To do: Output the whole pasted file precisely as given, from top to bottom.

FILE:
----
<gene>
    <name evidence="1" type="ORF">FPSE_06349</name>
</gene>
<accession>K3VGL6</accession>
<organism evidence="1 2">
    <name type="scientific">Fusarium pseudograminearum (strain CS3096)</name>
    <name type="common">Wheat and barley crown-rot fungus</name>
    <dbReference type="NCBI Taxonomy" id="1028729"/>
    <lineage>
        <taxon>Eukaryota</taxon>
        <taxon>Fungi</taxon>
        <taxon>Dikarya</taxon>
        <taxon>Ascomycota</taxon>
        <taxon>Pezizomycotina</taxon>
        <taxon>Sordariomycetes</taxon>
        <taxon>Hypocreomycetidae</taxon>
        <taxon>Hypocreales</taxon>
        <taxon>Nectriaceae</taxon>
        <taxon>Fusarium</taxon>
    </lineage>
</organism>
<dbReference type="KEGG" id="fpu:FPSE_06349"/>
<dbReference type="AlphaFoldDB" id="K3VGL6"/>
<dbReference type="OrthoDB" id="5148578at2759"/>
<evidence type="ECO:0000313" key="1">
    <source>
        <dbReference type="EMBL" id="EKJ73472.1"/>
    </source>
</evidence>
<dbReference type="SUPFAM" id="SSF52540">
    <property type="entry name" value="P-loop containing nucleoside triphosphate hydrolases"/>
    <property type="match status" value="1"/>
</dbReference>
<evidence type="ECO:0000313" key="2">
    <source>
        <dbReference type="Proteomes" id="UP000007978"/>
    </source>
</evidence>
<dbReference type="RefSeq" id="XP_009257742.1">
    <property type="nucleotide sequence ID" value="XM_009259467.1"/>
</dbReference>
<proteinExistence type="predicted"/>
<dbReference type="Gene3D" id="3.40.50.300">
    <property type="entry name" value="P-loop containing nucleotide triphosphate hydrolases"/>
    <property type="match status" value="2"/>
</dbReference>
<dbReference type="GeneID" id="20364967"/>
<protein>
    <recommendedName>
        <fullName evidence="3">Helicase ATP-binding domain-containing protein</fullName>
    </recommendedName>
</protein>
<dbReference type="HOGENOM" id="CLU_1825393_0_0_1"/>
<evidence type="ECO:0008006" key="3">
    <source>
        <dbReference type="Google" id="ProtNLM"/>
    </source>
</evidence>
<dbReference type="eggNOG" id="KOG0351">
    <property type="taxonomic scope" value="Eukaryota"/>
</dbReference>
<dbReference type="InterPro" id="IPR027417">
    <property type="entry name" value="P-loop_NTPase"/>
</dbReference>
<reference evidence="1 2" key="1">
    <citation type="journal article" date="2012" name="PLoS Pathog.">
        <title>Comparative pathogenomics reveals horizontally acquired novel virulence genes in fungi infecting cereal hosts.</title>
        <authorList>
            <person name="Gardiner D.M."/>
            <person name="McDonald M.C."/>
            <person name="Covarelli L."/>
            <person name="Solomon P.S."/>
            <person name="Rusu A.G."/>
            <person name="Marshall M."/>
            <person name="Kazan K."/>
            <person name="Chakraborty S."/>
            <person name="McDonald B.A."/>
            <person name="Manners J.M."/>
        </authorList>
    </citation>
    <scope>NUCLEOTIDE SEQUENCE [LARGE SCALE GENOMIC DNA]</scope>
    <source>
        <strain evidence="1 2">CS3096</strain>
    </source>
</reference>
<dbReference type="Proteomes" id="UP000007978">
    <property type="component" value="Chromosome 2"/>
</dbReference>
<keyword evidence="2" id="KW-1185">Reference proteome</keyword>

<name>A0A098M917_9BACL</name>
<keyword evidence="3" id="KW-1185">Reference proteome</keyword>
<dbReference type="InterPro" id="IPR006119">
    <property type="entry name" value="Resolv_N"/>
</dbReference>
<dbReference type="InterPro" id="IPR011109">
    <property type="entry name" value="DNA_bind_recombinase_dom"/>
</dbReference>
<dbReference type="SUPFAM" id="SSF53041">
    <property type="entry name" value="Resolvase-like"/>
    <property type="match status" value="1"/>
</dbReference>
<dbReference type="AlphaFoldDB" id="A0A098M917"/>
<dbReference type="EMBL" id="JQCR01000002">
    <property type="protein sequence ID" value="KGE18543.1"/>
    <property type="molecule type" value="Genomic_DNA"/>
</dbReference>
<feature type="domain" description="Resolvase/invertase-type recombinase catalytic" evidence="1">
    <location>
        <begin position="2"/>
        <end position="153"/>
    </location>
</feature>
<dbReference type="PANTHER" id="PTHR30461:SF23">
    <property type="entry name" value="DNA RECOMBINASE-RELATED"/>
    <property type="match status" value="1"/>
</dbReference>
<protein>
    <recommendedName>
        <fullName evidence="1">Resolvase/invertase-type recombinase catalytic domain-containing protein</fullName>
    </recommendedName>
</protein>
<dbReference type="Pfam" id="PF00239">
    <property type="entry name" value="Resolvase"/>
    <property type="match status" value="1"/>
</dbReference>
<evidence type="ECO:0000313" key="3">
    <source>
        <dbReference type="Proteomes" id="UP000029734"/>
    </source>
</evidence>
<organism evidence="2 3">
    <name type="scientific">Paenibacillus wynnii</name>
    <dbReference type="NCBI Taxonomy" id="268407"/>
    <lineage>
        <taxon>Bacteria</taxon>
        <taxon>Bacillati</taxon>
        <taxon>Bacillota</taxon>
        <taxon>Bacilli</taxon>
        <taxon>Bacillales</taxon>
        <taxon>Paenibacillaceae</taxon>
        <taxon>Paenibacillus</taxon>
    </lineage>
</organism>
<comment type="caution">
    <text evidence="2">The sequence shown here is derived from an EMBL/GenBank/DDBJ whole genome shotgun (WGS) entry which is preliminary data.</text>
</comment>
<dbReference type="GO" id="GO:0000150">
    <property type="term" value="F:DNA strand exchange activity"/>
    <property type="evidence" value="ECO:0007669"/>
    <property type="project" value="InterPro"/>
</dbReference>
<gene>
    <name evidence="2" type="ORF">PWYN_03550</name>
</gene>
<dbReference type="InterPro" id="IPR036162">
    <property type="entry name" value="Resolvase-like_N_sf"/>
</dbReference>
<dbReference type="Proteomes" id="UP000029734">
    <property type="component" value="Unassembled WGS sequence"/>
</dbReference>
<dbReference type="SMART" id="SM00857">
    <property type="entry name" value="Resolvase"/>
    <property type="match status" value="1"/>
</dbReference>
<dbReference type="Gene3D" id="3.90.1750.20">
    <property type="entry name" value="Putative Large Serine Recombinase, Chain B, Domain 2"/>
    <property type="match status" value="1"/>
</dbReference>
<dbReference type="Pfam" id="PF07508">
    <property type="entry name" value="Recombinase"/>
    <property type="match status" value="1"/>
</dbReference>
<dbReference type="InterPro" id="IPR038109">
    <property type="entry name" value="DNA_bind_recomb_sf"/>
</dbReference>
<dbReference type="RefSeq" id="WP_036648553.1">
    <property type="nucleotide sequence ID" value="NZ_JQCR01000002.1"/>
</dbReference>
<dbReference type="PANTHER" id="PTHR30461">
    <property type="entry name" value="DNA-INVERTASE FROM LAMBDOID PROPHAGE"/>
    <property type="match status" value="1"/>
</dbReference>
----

<gene>
    <name evidence="1" type="ORF">FPSE_06349</name>
</gene>
<accession>K3VGL6</accession>
<organism evidence="1 2">
    <name type="scientific">Fusarium pseudograminearum (strain CS3096)</name>
    <name type="common">Wheat and barley crown-rot fungus</name>
    <dbReference type="NCBI Taxonomy" id="1028729"/>
    <lineage>
        <taxon>Eukaryota</taxon>
        <taxon>Fungi</taxon>
        <taxon>Dikarya</taxon>
        <taxon>Ascomycota</taxon>
        <taxon>Pezizomycotina</taxon>
        <taxon>Sordariomycetes</taxon>
        <taxon>Hypocreomycetidae</taxon>
        <taxon>Hypocreales</taxon>
        <taxon>Nectriaceae</taxon>
        <taxon>Fusarium</taxon>
    </lineage>
</organism>
<dbReference type="KEGG" id="fpu:FPSE_06349"/>
<dbReference type="AlphaFoldDB" id="K3VGL6"/>
<dbReference type="OrthoDB" id="5148578at2759"/>
<evidence type="ECO:0000313" key="1">
    <source>
        <dbReference type="EMBL" id="EKJ73472.1"/>
    </source>
</evidence>
<dbReference type="SUPFAM" id="SSF52540">
    <property type="entry name" value="P-loop containing nucleoside triphosphate hydrolases"/>
    <property type="match status" value="1"/>
</dbReference>
<evidence type="ECO:0000313" key="2">
    <source>
        <dbReference type="Proteomes" id="UP000007978"/>
    </source>
</evidence>
<dbReference type="RefSeq" id="XP_009257742.1">
    <property type="nucleotide sequence ID" value="XM_009259467.1"/>
</dbReference>
<proteinExistence type="predicted"/>
<dbReference type="Gene3D" id="3.40.50.300">
    <property type="entry name" value="P-loop containing nucleotide triphosphate hydrolases"/>
    <property type="match status" value="2"/>
</dbReference>
<dbReference type="GeneID" id="20364967"/>
<protein>
    <recommendedName>
        <fullName evidence="3">Helicase ATP-binding domain-containing protein</fullName>
    </recommendedName>
</protein>
<dbReference type="HOGENOM" id="CLU_1825393_0_0_1"/>
<evidence type="ECO:0008006" key="3">
    <source>
        <dbReference type="Google" id="ProtNLM"/>
    </source>
</evidence>
<dbReference type="eggNOG" id="KOG0351">
    <property type="taxonomic scope" value="Eukaryota"/>
</dbReference>
<dbReference type="InterPro" id="IPR027417">
    <property type="entry name" value="P-loop_NTPase"/>
</dbReference>
<reference evidence="1 2" key="1">
    <citation type="journal article" date="2012" name="PLoS Pathog.">
        <title>Comparative pathogenomics reveals horizontally acquired novel virulence genes in fungi infecting cereal hosts.</title>
        <authorList>
            <person name="Gardiner D.M."/>
            <person name="McDonald M.C."/>
            <person name="Covarelli L."/>
            <person name="Solomon P.S."/>
            <person name="Rusu A.G."/>
            <person name="Marshall M."/>
            <person name="Kazan K."/>
            <person name="Chakraborty S."/>
            <person name="McDonald B.A."/>
            <person name="Manners J.M."/>
        </authorList>
    </citation>
    <scope>NUCLEOTIDE SEQUENCE [LARGE SCALE GENOMIC DNA]</scope>
    <source>
        <strain evidence="1 2">CS3096</strain>
    </source>
</reference>
<dbReference type="Proteomes" id="UP000007978">
    <property type="component" value="Chromosome 2"/>
</dbReference>
<keyword evidence="2" id="KW-1185">Reference proteome</keyword>

<name>A0A098M917_9BACL</name>
<keyword evidence="3" id="KW-1185">Reference proteome</keyword>
<dbReference type="InterPro" id="IPR006119">
    <property type="entry name" value="Resolv_N"/>
</dbReference>
<dbReference type="InterPro" id="IPR011109">
    <property type="entry name" value="DNA_bind_recombinase_dom"/>
</dbReference>
<dbReference type="SUPFAM" id="SSF53041">
    <property type="entry name" value="Resolvase-like"/>
    <property type="match status" value="1"/>
</dbReference>
<dbReference type="AlphaFoldDB" id="A0A098M917"/>
<dbReference type="EMBL" id="JQCR01000002">
    <property type="protein sequence ID" value="KGE18543.1"/>
    <property type="molecule type" value="Genomic_DNA"/>
</dbReference>
<feature type="domain" description="Resolvase/invertase-type recombinase catalytic" evidence="1">
    <location>
        <begin position="2"/>
        <end position="153"/>
    </location>
</feature>
<dbReference type="PANTHER" id="PTHR30461:SF23">
    <property type="entry name" value="DNA RECOMBINASE-RELATED"/>
    <property type="match status" value="1"/>
</dbReference>
<protein>
    <recommendedName>
        <fullName evidence="1">Resolvase/invertase-type recombinase catalytic domain-containing protein</fullName>
    </recommendedName>
</protein>
<dbReference type="Pfam" id="PF00239">
    <property type="entry name" value="Resolvase"/>
    <property type="match status" value="1"/>
</dbReference>
<evidence type="ECO:0000313" key="3">
    <source>
        <dbReference type="Proteomes" id="UP000029734"/>
    </source>
</evidence>
<organism evidence="2 3">
    <name type="scientific">Paenibacillus wynnii</name>
    <dbReference type="NCBI Taxonomy" id="268407"/>
    <lineage>
        <taxon>Bacteria</taxon>
        <taxon>Bacillati</taxon>
        <taxon>Bacillota</taxon>
        <taxon>Bacilli</taxon>
        <taxon>Bacillales</taxon>
        <taxon>Paenibacillaceae</taxon>
        <taxon>Paenibacillus</taxon>
    </lineage>
</organism>
<comment type="caution">
    <text evidence="2">The sequence shown here is derived from an EMBL/GenBank/DDBJ whole genome shotgun (WGS) entry which is preliminary data.</text>
</comment>
<dbReference type="GO" id="GO:0000150">
    <property type="term" value="F:DNA strand exchange activity"/>
    <property type="evidence" value="ECO:0007669"/>
    <property type="project" value="InterPro"/>
</dbReference>
<gene>
    <name evidence="2" type="ORF">PWYN_03550</name>
</gene>
<dbReference type="InterPro" id="IPR036162">
    <property type="entry name" value="Resolvase-like_N_sf"/>
</dbReference>
<dbReference type="Proteomes" id="UP000029734">
    <property type="component" value="Unassembled WGS sequence"/>
</dbReference>
<dbReference type="SMART" id="SM00857">
    <property type="entry name" value="Resolvase"/>
    <property type="match status" value="1"/>
</dbReference>
<dbReference type="Gene3D" id="3.90.1750.20">
    <property type="entry name" value="Putative Large Serine Recombinase, Chain B, Domain 2"/>
    <property type="match status" value="1"/>
</dbReference>
<dbReference type="Pfam" id="PF07508">
    <property type="entry name" value="Recombinase"/>
    <property type="match status" value="1"/>
</dbReference>
<dbReference type="InterPro" id="IPR038109">
    <property type="entry name" value="DNA_bind_recomb_sf"/>
</dbReference>
<dbReference type="RefSeq" id="WP_036648553.1">
    <property type="nucleotide sequence ID" value="NZ_JQCR01000002.1"/>
</dbReference>
<dbReference type="PANTHER" id="PTHR30461">
    <property type="entry name" value="DNA-INVERTASE FROM LAMBDOID PROPHAGE"/>
    <property type="match status" value="1"/>
</dbReference>